Africa, Thoughts
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Awesomley African

Young Africans who’s social media pages, blogs, Instagram accounts and websites I visit very often. For inspiration, for wisdom, entertainment, laughter..and love.

I love girls girls girls girls…..

Beulah Oseuke




If you know about anything Nigerian, anything even slightly Nigerian is bound to hit you full force with some tenacity, leaving you incredulous wondering ..what happened? Remember Rise Africa? The site where young Africans were flocking, devouring provocative articles, amazing pictures, giving their opinion in a safe and valued place. That space is now known as Ezibota.

Beulah is the founder of Ezibota.Ezibota began as Rise Africa—an emotional appeal from African youth around the world.

“Ezibota is refreshing. It’s an opportunity for young Africans to discuss on a global scale the realities that frustrate us, the stories that give us hope, the individuals in our lives who have crafted who we are and where we are going. I enjoy this space because it connects me to people who I otherwise might have never met.”

Beulah knows no bounds, generous to a fault, always polite and fighting to provide a space for young Africans to communicate. In addition to having completed a Master’s degree in Clinical Psychology, working  as the Director of Technology, Communications and Community Outreach with an organization in Philadelphia, she is at the helm of this movement, exploring, promoting, improving and encouraging all things by young Africans.



Tenacity is what this beautiful woman embodies.She has a vision, and she will not let anyone stop her. I wouldn’t! What she is working towards is glorious and I am here for the ride! 🙂

She makes me feel immense hope for young Africans, that indeed we can, that our voices matter. That you can always keep a cool head when interacting with people. That you can keep your eye on the goal and what you are working on is allowed to evolve.

Hope, is what Beulah embodies for me.

Beulah on the podcast.

Ijeoma Umebinyuo



Writer. Self-healer. Womanist. Is how this woman describes herself. Her poetry is astounding and she makes no excuses for it. (another Nigerian by the way, cue Nigerian movie music 🙂  Love my Naija peeps)

For example..

the fullness of our lips
the coils in our hair
the rolling of our eyes
the loudness in our laugh

the resilience in our move
the sun on our skin
the love in our voice
the shake in our hips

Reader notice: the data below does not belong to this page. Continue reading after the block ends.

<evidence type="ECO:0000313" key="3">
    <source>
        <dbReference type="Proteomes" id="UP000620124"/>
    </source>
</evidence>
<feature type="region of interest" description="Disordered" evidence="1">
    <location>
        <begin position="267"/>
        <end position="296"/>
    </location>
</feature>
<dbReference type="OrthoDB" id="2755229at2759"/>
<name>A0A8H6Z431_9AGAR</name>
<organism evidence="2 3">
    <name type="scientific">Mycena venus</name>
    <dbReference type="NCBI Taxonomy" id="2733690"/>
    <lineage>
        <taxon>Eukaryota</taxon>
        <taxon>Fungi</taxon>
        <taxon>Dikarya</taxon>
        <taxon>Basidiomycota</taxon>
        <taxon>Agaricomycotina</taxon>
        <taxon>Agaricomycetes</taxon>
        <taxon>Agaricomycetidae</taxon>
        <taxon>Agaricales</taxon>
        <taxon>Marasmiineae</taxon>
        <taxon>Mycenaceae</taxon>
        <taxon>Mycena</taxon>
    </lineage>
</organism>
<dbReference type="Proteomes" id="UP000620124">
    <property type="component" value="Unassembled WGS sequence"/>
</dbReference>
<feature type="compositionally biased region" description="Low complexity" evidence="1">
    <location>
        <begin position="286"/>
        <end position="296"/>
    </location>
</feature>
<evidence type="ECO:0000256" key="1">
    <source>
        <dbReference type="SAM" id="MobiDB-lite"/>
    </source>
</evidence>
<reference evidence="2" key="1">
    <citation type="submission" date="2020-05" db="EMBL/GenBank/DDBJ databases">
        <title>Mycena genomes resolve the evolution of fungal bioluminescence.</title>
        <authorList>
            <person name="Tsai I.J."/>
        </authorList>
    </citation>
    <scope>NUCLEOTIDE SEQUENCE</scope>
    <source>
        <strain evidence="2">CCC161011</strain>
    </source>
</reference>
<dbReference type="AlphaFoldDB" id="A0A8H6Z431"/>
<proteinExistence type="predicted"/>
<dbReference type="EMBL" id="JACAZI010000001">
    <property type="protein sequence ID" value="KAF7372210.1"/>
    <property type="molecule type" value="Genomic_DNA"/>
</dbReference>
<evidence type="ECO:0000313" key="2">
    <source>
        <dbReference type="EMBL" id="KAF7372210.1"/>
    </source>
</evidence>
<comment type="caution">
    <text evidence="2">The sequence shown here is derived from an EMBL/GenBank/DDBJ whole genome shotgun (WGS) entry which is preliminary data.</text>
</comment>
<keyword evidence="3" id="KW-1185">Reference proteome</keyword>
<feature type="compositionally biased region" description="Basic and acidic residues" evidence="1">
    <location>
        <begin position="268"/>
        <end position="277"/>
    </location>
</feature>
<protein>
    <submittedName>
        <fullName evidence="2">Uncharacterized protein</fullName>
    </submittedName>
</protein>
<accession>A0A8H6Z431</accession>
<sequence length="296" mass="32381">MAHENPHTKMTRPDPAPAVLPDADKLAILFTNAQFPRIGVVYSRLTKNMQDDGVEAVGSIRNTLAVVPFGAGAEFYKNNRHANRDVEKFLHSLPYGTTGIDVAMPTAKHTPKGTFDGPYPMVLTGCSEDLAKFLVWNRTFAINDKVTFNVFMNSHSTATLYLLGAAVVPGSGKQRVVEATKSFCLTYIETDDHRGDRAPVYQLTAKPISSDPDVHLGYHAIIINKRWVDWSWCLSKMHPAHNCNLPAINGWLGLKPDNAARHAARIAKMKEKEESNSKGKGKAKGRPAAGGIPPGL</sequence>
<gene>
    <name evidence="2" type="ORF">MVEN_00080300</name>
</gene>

the dance in our soul

the owning of our beauty
the power in our narrative
the revolutionary self-love
the pride in our being
look at us glowing!

Ijeoma Umebinyuo, say it out loud, baby



He said my writing does not show him Africa. Keep in mind this American man has never visited any country in Africa. He said I was writing about Africans driving and listening to Sade in air-conditioned cars. He just couldn’t identify with such. He said it like I should apologize for ever portraying my people as some modern day normal Africans. It is as though if Africans are not killing each other or dying of a disease; then our stories are not valid. As a Nigerian, I have never witnessed war and I know what listening to Sade in an air-conditioned car while in crazy Lagos traffic feels like, yet an American who has never stepped foot in my continent tried explaining my country to me. He said, “I am sorry, this is just not believable….” and then as I tried to hold my anger, I understood the ‘burden’ of writing an African story.

The anger most African writers feel when others seem to know so damn much about our own motherland. The terrible idea that Africans are a certain way is disheartening. I remember how my friend in Lagos laughed as I told her about the American. She laughed loud at his foolishness and cursed him in Yoruba. You cannot tell me what an African city looks like, you cannot tell me what a Nigerian city looks like. You cannot tell me how to write about Africa only if it shows her people as helpless, only if it feeds into your stereotype. How can a foreigner tell us about our own land? They want to shake their head, read only about struggles and discuss it in their book clubs. The audacity of a foreigner to tell me how to write about my people. – Ijeoma Umebinyuo

Who is not stamping their feet in agreement? I’m nodding greedily at her poems, eyes scanning, taking in more and more. (Often screaming at my screen as well…heart palpitating.How did she know this is how I feel?)

Her writing makes me feel alive, makes me feel like hse was taking notes at something I thought as I was day dreaming on the train. That everything I write..matters.

Listen to the interview and read her writing .

The list continues! Stay tuned! 🙂

Additional resources

Fame, young hot women / men, your entourage, your yacht waiting off the coast of Mozambique – this might happen after flexing your creative powers, BUT first how to get started.

Get Young.African.Unafraid.

epic guide

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